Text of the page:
Why has Obama turned his back on Iraq

Scott isn’t the only observer who has noticed the Obama administration’s neglect of Iraq and the significant adverse consequences that flow from that neglect. Consider these words by the Washington Post editorial board:

[In Iraq] violence continues, the central government appears to be crumbling, and the United States, by failing to live up to its promises of partnership, is tipping the country toward deeper trouble. . . .

Iran’s influence over Mr. Maliki’s government is mounting, thanks in part to the Obama administration’s failure to agree with Baghdad on a stay-on force of U.S. troops. . . .

As with leaders across the Middle East, [Iraq’s Prime Minister Maliki] perceives that the United States is unwilling to defend its interests in the region, either by stopping the Syrian bloodbath or countering Iran’s interventions. . . .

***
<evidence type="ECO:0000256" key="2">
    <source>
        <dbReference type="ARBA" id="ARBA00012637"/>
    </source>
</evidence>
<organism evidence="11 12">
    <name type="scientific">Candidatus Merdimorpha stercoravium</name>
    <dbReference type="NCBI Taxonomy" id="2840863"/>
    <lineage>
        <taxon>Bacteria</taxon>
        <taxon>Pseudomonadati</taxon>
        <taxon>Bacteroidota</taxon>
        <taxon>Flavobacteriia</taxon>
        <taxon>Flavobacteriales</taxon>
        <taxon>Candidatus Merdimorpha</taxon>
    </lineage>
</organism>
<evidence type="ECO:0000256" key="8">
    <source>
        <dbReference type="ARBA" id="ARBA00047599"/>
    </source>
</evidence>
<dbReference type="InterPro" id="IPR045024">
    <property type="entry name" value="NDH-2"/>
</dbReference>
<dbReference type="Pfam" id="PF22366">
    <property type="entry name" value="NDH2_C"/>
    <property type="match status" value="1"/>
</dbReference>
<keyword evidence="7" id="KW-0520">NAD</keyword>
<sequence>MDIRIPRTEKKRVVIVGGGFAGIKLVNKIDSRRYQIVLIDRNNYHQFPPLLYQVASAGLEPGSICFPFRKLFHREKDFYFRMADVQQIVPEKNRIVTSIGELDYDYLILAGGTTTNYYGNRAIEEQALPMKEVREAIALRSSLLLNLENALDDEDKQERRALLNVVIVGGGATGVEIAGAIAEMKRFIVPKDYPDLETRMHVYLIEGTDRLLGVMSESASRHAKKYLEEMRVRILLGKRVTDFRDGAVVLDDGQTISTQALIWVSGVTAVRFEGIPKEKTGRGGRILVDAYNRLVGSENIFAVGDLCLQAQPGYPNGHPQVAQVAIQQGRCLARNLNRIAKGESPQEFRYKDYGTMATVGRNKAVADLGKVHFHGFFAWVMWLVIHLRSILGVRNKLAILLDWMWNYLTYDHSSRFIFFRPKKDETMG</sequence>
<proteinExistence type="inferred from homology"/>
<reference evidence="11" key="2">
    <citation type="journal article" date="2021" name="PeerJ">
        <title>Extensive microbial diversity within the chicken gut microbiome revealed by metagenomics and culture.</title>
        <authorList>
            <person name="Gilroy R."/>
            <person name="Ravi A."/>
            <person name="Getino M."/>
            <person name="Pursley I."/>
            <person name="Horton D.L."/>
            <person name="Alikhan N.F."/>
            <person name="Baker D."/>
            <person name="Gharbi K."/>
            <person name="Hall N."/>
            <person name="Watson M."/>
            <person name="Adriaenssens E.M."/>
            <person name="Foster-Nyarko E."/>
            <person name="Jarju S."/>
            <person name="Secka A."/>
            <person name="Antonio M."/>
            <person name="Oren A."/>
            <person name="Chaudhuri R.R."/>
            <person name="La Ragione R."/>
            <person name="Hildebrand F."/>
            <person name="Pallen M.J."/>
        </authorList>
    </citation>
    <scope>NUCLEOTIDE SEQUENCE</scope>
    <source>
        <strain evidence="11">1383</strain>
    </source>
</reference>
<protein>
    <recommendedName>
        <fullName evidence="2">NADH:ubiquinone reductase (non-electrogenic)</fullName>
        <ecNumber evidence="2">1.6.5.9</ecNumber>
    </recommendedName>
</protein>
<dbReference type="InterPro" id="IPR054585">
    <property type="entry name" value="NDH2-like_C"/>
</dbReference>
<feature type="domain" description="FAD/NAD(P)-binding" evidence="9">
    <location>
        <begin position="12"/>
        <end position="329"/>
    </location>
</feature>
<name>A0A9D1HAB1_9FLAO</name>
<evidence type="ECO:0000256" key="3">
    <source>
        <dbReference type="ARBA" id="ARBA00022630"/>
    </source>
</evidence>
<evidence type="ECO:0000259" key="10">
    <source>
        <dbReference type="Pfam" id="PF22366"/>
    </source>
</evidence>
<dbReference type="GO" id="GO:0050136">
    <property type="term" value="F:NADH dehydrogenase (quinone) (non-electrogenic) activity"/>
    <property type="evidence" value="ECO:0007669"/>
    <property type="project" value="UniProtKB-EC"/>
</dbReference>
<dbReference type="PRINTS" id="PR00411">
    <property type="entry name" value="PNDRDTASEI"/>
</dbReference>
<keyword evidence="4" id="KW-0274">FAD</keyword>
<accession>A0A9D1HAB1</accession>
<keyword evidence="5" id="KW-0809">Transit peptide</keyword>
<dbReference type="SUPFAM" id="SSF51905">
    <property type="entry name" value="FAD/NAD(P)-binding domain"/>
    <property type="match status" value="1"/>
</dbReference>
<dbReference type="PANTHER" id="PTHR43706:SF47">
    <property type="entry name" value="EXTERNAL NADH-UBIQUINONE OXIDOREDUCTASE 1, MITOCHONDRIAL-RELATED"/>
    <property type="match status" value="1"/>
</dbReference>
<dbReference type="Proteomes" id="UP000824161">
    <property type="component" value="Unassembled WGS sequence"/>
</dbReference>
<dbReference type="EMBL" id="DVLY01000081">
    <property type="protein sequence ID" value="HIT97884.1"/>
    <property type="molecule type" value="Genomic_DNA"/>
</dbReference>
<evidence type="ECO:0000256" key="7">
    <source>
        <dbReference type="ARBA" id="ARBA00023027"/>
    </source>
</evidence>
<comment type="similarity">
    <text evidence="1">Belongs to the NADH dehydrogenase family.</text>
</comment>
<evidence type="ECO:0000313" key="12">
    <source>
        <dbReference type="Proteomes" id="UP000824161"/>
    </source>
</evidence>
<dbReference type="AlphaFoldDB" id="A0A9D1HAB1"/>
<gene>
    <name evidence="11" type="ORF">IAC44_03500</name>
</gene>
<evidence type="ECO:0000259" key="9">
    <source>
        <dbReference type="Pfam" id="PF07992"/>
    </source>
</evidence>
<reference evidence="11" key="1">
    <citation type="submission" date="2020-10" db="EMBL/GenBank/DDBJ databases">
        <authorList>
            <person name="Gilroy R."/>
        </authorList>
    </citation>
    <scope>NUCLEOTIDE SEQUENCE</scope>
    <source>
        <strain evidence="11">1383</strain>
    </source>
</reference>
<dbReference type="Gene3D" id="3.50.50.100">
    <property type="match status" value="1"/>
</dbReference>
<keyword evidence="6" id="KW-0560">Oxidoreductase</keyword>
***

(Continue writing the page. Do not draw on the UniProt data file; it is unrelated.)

President Obama has often given the impression that he has turned his back on Iraq, and many Americans understandably sympathize with him. But a failure to engage with the fragile state U.S. troops left behind would endanger U.S. interests and break faith with the many Americans who made sacrifices there. (emphasis added)

The impression that Obama has turned his back on Iraq stems from the fact that Obama largely has turned his back on Iraq. The question is: why does Obama ignore a country of Iraq’s strategic importance? And also: why does Obama feel an oblgiation to assist the Palestinians, who hate the U.S. to the point of cheering al Qaeda’s 9/11 attack, but not the Sunnis of Iraq, many of whom rose up to fight alongside the U.S. against al Qaeda?

Is it because Iraq was “Bush’s deal”? Is it because the West Bank is where the potential glory for Obama resides? Is it because a Middle East policy that focuses on America’s strategic interests is insufficiently enlightened? Or is it because Obama the “progressive” sympathizes more with Middle East radicals than with those who have aligned themselves with the U.S.?

Some of each, I imagine.

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